For the last two years or so, the scientific publications have been presenting the argument that the Sun's motion, when tracked backwards, indicates it did not form in the Milky Way but in a satellite galaxy that is most likely now canibalized. And now that supermassive black holes have been found in many globular clusters, these appear to be the cores of canibalized galaxies.

Anyone for a ride in a time machine?

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For the last two years or so, the scientific publications have been presenting the argument that the Sun's motion, when tracked backwards, indicates it did not form in the Milky Way but in a satellite galaxy that is most likely now canibalized. And now that supermassive black holes have been found in many globular clusters, these appear to be the cores of canibalized galaxies.

I like that, i've not heard it before.

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If I'm not mistaken (a big 'if') then then Ben's point about the radiation pressure from the young stars repelling their parent cloud through radiation pressue, stellar winds, etc, might be what we see in the Rosette Nebula. Is the cluster NGC2244 excavating that central cavity that we see? Perhaps the Rosette is really roughly spherical though it looks like a thick ring from here. This is often the case in asto objects where you need the thickness of the circumference to make the gas visible. It is often too tenuous to show when seen directly in line of sight.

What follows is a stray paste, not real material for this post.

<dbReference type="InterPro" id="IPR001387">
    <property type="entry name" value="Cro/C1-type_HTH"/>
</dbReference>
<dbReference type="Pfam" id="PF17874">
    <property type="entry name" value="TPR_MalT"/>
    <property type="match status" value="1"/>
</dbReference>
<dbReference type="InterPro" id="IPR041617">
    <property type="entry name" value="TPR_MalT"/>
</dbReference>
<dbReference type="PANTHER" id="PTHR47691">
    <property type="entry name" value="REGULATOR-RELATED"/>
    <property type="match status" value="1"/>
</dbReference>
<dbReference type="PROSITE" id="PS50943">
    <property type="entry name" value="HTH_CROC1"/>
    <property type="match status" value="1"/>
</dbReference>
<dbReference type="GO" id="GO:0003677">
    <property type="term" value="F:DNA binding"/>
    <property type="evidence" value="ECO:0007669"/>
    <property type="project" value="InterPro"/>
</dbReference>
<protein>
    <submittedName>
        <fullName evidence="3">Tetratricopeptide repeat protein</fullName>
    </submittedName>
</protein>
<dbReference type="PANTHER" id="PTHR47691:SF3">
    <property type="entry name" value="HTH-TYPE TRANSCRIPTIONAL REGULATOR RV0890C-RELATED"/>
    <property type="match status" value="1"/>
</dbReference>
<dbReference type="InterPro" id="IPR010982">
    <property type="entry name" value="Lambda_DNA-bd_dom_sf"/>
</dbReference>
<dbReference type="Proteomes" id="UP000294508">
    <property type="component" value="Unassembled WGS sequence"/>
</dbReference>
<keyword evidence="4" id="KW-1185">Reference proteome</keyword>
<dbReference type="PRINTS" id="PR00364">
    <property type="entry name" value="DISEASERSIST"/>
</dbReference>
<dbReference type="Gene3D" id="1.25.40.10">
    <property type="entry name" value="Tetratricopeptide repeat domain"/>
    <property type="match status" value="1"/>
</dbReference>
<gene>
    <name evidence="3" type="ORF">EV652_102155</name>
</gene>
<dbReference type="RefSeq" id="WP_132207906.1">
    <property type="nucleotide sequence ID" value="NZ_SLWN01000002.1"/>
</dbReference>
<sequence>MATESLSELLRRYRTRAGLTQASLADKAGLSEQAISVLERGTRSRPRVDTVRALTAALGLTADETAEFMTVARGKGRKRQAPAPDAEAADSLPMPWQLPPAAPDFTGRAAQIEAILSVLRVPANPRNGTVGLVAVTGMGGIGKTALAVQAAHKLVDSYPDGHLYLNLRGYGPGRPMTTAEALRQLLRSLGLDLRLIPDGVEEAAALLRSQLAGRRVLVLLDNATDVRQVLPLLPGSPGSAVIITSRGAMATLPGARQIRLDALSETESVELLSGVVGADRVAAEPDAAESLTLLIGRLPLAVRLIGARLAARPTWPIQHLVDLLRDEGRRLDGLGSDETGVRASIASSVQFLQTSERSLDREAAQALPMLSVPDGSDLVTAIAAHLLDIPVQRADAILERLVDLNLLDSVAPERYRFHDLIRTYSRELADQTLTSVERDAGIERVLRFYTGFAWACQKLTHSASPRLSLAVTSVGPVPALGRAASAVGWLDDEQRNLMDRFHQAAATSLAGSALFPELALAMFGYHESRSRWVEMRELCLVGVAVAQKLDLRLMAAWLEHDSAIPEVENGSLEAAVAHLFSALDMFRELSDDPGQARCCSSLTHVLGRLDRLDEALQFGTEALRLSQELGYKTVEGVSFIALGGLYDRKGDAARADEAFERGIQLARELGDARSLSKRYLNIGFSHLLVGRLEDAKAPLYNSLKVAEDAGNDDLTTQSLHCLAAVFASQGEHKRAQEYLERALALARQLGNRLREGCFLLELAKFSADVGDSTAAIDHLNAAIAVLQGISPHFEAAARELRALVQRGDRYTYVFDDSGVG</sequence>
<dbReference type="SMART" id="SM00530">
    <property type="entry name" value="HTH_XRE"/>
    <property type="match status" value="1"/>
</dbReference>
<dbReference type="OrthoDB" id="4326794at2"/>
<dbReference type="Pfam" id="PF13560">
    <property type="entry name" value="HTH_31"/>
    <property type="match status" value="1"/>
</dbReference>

Olly

1013289628_hS3L7-M.jpg

Edited by ollypenrice
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You're quite right, Olly. Not sure about the specific kinematics of the Rosette, but you see young clusters carving out cavities in the surrounding gas.

Taking a couple of fairly extreme examples, e.g. this one from Spitzer with a young, massive cluster called Westerlund 2 (around 1-2 million years old)

wd2_irBoxFoV.jpg

and after a few million years more there's no intracluster gas left at all, e.g. this one at 4-5Myr (note that although the stars appear red, they're actually almost all blue supergiants)

eso1034c.jpg

The gas gets expelled by the radiation field and also stellar winds (e.g. the integrated energy of a Wolf-Rayet wind over its lifetime is not that far short of a supernova - the lower cluster has 25 Wolf-Rayets in it). Then, later on, supernovae blow out anything left (the lower cluster has likely hosted a couple of dozen of these too over the last million years, the top cluster is too young). So at the high-mass end you very efficiently shed the gas the cluster formed from. Takes a little longer for lower-mass clusters, but fundamentally similar.

Edited by Ben Ritchie